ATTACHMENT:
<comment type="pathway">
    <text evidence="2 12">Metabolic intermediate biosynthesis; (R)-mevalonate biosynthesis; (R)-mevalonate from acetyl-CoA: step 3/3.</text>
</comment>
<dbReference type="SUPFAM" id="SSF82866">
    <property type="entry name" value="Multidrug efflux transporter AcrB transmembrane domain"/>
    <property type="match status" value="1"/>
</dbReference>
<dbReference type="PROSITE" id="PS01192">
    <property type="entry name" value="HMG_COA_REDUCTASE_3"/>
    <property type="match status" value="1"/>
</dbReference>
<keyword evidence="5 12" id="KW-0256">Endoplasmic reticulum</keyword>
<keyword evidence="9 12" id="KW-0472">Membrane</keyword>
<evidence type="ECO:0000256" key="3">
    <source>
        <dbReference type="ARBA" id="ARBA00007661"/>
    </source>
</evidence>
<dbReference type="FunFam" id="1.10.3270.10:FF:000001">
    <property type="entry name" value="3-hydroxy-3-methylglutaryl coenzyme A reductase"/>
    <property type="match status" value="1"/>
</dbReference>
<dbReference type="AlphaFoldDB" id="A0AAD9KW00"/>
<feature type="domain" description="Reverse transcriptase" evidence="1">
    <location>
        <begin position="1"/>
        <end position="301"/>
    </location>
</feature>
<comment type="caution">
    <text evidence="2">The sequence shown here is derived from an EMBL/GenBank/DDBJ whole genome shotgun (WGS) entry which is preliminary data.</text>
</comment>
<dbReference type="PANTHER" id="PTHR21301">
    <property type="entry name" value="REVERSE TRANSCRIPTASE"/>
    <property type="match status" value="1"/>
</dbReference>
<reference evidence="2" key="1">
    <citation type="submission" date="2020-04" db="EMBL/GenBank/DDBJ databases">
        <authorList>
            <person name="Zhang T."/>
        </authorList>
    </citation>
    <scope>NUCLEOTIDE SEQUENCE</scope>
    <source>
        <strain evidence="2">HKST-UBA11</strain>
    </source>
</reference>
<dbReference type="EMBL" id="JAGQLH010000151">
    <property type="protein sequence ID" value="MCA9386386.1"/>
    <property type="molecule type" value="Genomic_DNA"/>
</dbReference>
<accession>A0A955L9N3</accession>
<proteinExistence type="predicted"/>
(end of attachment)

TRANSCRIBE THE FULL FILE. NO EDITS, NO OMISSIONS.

<comment type="pathway">
    <text evidence="2 12">Metabolic intermediate biosynthesis; (R)-mevalonate biosynthesis; (R)-mevalonate from acetyl-CoA: step 3/3.</text>
</comment>
<dbReference type="SUPFAM" id="SSF82866">
    <property type="entry name" value="Multidrug efflux transporter AcrB transmembrane domain"/>
    <property type="match status" value="1"/>
</dbReference>
<dbReference type="PROSITE" id="PS01192">
    <property type="entry name" value="HMG_COA_REDUCTASE_3"/>
    <property type="match status" value="1"/>
</dbReference>
<keyword evidence="5 12" id="KW-0256">Endoplasmic reticulum</keyword>
<keyword evidence="9 12" id="KW-0472">Membrane</keyword>
<evidence type="ECO:0000256" key="3">
    <source>
        <dbReference type="ARBA" id="ARBA00007661"/>
    </source>
</evidence>
<dbReference type="FunFam" id="1.10.3270.10:FF:000001">
    <property type="entry name" value="3-hydroxy-3-methylglutaryl coenzyme A reductase"/>
    <property type="match status" value="1"/>
</dbReference>
<dbReference type="AlphaFoldDB" id="A0AAD9KW00"/>
<feature type="domain" description="Reverse transcriptase" evidence="1">
    <location>
        <begin position="1"/>
        <end position="301"/>
    </location>
</feature>
<comment type="caution">
    <text evidence="2">The sequence shown here is derived from an EMBL/GenBank/DDBJ whole genome shotgun (WGS) entry which is preliminary data.</text>
</comment>
<dbReference type="PANTHER" id="PTHR21301">
    <property type="entry name" value="REVERSE TRANSCRIPTASE"/>
    <property type="match status" value="1"/>
</dbReference>
<reference evidence="2" key="1">
    <citation type="submission" date="2020-04" db="EMBL/GenBank/DDBJ databases">
        <authorList>
            <person name="Zhang T."/>
        </authorList>
    </citation>
    <scope>NUCLEOTIDE SEQUENCE</scope>
    <source>
        <strain evidence="2">HKST-UBA11</strain>
    </source>
</reference>
<dbReference type="EMBL" id="JAGQLH010000151">
    <property type="protein sequence ID" value="MCA9386386.1"/>
    <property type="molecule type" value="Genomic_DNA"/>
</dbReference>
<accession>A0A955L9N3</accession>
<proteinExistence type="predicted"/>